Leaving & Looking Back: The Private High School Experience

unnamedPsTSD
Private-school Traumatic Stress Disorder
-noun  
Psychiatry

A mental disorder, characterized by waking up in cold sweats during the middle of the night absorbed with memories of impending deadlines and admissions interviews.

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We are few and widespread, yet we still exist around Greenwich. We are veterans of a system virtually unheard of, a process kept secretive among family and friends, confided only to guidance counselors and recommendation teachers. Boundaries are pushed, advantages are exploited, the world we teenagers know suddenly not so innocent anymore.

Applying for private high schools soon becomes a nerve-wracking experience. I’ll break it down into four main stages each applicant will inevitably go through: Discovery & Dismay, Panic & Procrastination, Work & Reward, and finally Leaving & Looking Back. Speaking from a personal standpoint, Leaving & Looking back will be the hardest stage of all. But let’s start from beginning.

Inevitably, an applicant will encounter Stage one: Discovery & Dismay. Around September, thousands of 13 and 14-year olds across the nation are just beginning to hear about this esoteric system. “Applications?”, they ask, “Aren’t those for college?” Indeed, in the first week, I found out there was such thing as a “mini Ivy League”. And trust me, there is nothing more terrifying to a teenager than the words Ivy and League in the same sentence.

But there was worse to come.

Stage two: the worse has come–with Panic & Procrastination. As we teenagers try futilely try to put off all thoughts of prep schools, our parents are meanwhile scrambling to find out more information.

Dear reader, you can be sure you will hear horror stories from your parents’ friends. In telephone call after telephone call, they will tell of their child’s plummeting GPA, failed SSAT scores, and horrifying admission interviews. Counter to parents’ beliefs that these tales are motivational, they actually leave students fraught with cases of severe PsTSD.

Start they do however, after realizing precious weeks have already been wasted. The next few months are a blur of Stage three: Work & Reward. Each of the five schools I applied to had its own set of questions, interviews to be held, and campuses to be visited.

So as time went on, I began to prepare. For the interview alone, I recited a complete greeting and introduction, memorized answers to every possible question imaginable, and mastered a confident and smooth voice with the interviewer (at least, I hope that was how I sounded). I learned to shake hands with someone perfectly level, to hold the handshake strong and firm for two seconds, and maintain eye contact with the interviewer’s eyebrows rather than their eyes. On top of all that, every private school requires an SSAT or ISEE test score.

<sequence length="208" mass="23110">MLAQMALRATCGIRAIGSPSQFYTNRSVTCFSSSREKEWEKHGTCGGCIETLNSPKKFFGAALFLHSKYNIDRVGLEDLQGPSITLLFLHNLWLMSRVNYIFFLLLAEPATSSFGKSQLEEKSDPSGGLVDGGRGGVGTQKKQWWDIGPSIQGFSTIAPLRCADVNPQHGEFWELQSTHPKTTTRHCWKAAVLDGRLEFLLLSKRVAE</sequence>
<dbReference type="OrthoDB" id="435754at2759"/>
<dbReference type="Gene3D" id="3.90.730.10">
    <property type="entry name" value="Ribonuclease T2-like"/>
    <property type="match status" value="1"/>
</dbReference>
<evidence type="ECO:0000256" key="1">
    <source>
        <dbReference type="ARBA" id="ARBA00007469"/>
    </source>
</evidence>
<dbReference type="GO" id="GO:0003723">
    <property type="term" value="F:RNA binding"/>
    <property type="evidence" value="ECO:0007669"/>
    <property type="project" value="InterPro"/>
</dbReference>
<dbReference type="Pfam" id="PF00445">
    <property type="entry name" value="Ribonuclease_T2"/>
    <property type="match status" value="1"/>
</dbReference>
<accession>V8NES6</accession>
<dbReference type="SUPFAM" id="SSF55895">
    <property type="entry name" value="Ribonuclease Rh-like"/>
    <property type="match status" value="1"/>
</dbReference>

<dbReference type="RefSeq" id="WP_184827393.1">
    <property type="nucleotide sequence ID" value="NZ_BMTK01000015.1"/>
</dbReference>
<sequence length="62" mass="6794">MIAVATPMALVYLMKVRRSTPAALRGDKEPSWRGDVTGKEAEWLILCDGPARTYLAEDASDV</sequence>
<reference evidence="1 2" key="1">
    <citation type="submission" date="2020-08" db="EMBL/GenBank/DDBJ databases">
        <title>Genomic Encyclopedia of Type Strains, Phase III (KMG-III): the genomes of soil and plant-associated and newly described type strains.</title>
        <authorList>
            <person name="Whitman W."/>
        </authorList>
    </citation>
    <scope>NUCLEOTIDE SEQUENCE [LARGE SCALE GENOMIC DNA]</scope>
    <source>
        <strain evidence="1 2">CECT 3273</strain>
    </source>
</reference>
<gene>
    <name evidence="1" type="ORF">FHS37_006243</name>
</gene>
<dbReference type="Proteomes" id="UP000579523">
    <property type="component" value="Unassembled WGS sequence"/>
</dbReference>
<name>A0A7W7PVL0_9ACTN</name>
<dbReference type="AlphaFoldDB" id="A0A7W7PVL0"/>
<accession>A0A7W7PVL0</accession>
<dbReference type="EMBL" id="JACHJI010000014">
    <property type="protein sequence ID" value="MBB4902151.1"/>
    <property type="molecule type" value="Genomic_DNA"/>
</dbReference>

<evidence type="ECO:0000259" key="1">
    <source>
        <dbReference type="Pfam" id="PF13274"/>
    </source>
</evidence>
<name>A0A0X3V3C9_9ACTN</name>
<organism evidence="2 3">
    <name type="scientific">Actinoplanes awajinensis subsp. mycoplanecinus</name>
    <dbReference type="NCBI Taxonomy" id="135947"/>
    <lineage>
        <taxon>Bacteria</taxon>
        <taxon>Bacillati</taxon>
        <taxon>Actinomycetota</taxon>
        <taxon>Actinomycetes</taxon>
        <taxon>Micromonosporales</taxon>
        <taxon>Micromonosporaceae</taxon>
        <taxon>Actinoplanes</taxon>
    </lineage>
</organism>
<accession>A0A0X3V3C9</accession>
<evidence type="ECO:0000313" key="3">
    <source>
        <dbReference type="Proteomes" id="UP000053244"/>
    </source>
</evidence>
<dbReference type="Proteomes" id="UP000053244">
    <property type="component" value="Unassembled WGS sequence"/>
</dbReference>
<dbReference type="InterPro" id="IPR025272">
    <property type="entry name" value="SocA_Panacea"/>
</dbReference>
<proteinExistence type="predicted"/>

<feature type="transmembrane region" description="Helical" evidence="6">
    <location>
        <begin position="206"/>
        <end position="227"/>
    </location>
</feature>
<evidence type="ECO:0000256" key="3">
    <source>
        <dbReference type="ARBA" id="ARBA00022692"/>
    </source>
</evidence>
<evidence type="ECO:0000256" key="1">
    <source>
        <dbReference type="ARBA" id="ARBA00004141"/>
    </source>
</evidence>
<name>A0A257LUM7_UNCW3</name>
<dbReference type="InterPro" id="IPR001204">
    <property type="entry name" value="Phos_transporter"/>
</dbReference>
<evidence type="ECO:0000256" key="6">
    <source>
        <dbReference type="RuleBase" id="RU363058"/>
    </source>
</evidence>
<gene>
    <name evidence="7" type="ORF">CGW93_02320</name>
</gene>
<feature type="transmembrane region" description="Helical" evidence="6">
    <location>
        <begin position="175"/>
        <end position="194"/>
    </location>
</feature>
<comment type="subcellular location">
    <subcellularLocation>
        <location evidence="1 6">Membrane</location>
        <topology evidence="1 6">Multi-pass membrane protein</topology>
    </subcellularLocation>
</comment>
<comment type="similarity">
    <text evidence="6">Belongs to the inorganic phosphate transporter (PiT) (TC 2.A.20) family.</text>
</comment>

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Vocabulary lists began appearing in nooks and tables throughout the house, courtesy of my mother. When I protested against their rate of reproduction, it was explained to me that “it was for my own good”.

Somehow, as undeniably frustrating and relentless the whole process had been, I found that I actually agreed with her. A part of me genuinely wanted it, wanted badly to get in a private school after working so hard for so long. The final results came on March 5th and March 15th.

Of the five schools, the three I wanted to get in the most had all accepted me.

Stage four: Leaving & Looking Back.

Each year seems to be getting shorter, the months and days slipping through my fingers. Looking back on the entire private school experience, I realize that it has broadened my world, and piqued new passions and fresh opportunities.

They say middle school isn’t a big deal, but to me, it was the place where I grew and matured, in part due to the application process. And it makes me a little sad to think that in only one week, I will have ended three years of my life, ready to start the next four. While all my closest friends go off to GHS, talking about different houses and teachers, I will be commuting 45 minutes to my high school in the city. It almost seems that, before I have had a chance to grow up in Greenwich, I am already moving away.

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Yet I will keep in mind not to try so hard to hold on. Not to cling, and wring the life out of every last second. We have grown close, this community and I; on the constantly rugged road of everyday life, it has always been there, sturdy and reliable. But soon I’ll need to take the first step back, to cut away the ropes, because when it is finally time for me to move on…

I’m not sure I can leave.

 


 

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